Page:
At least two reasons can be given:

  • Systems are based at different levels on a notion of functional and organisational responsibility which results in siloed information systems. Integrated architectures may be attractive in principle, but they are technically difficult to implement and organisationally complex, with financial implications (who pays for what?).
  • This verticality in silos implies strong technical constraints on the organisation of data. While it should be easy to cross-reference the different data sources, this work is, on the contrary, tedious and technically difficult due to the heterogeneity of the format and the real meaning of each data source.

In industry, these constraints are all the more marked as the digital perimeter covers two sets that are still too far apart: the company's information systems (or management information systems) on the one hand, and technical information systems on the other.

Find out how time series data helps create digital twins of assets and plays a major role in the use of AI in the Industry 4.0. Read the article

The separation between business and technical computing

The need for a global operational and financial vision and the constant search for process optimization has led to the widespread use of ERP systems, which, even more than in other sectors, have gradually become established in most industrial companies. With dedicated modules, ERP systems cover procurement, asset management, production management, maintenance management, sales, accounting, and human resources. ERP systems thus cover the whole of IT (Information Technology). 

On the side of the machines and technical systems that have to be produced and then operated, we move into another world: that of industrial IT or OT (Operation Technology). The control and command of machines and systems require specific devices to adapt to a wide range of constraints.   

In the example of a factory, the whole chain is more complex. It can be represented as follows:

Diagram showing the entire data chain in a factory of the future. From sensors to information management and ERP


More globally, whether it is the factory itself or machines or systems in production, the link between the world of IT systems and the world of machines and technical systems (OT/Operational Technologies) is made at the level of SCADA (Supervisory Control and Data Acquisition). It is the central part that allows one or more systems, machines or technical devices to be controlled from the information sent back by the latter, from the orders and commands that it may receive from other applications or from business operators who, for this purpose, have a human-machine interface (HMI). 

Associated with SCADA, there is increasingly a Data Historian that records local data flows. Analysis tools can be associated with Data Historians. These can be used to answer basic questions about the operating statistics of machines, systems, or any device with a sensor, such as a valve. These can also be fed back, in whole or in part, to a central level.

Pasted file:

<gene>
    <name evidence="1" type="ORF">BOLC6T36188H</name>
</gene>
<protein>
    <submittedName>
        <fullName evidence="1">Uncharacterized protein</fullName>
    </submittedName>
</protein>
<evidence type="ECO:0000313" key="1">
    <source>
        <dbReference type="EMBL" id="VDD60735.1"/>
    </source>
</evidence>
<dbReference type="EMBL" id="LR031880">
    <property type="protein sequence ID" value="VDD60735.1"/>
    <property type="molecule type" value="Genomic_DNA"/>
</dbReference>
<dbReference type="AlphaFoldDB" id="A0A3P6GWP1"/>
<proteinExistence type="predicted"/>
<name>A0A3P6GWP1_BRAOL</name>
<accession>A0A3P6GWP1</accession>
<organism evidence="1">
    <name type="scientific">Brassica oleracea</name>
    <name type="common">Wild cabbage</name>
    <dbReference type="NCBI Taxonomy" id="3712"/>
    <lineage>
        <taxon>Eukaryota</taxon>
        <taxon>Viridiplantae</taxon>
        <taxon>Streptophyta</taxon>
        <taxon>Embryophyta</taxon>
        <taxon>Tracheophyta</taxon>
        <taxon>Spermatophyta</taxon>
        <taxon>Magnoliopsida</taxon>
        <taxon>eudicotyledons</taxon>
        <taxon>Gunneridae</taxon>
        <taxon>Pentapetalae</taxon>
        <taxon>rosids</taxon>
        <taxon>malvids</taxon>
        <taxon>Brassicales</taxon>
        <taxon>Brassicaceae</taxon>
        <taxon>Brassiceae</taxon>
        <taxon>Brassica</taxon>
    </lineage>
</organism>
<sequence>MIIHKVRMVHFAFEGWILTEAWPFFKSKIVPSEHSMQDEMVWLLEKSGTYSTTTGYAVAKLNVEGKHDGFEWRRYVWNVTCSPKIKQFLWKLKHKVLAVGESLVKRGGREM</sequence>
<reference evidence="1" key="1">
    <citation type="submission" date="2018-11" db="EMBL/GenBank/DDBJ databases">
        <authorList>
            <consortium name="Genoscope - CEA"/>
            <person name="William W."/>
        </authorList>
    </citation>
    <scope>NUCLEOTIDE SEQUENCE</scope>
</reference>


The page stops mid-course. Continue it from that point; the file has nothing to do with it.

The SCADA can control several machines and systems. Depending on the case, the link may be direct or may be made to each of them via other decentralized devices (identified in the previous diagram as PLC, DCS, or RTU).  In a number of cases, these devices are directly integrated into the machine or system for its operational control and monitoring.  

An analogy can be made with the control of a television set in this stack of systems. The box makes the link with the operator and controls the television. The television itself is equipped with its own operating system. The user has one interface to access the box service and another to access the television. There may be an overlap of several functions between the services offered by the box and by the television.

The link between the SCADAs that control the technical systems and the IT is rarely direct. In general, it takes place via software for managing production, its processes, scheduling, and the operational management of the whole. In the case of a factory, the MES (Manufacturing Execution System) has a special place in the scheduling of tasks and the overall organization of production lines.

In other words, the IT resources of an industrial player organized around its ERP and the world of machines with their control systems and automation have every reason to be far apart.

However, the integration of the IT and OT worlds is unavoidable. Two requirements make it necessary in an increasingly competitive industrial context: the need to respond ever more effectively to operational constraints, on the one hand, and the transformation of customer services, on the other.

The use cases

The next article will focus on the two main use cases of sensor data in the industry. The first use is a natural extension of the raison d'être of sensors in the industry, namely the optimization of system operation. The second is more novel and potentially disruptive for companies: the development of new services for customers.

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The continuation in the 2nd part.

Discover the different stages of maturity of Industry 4.0 in the video below. (English subtitles available)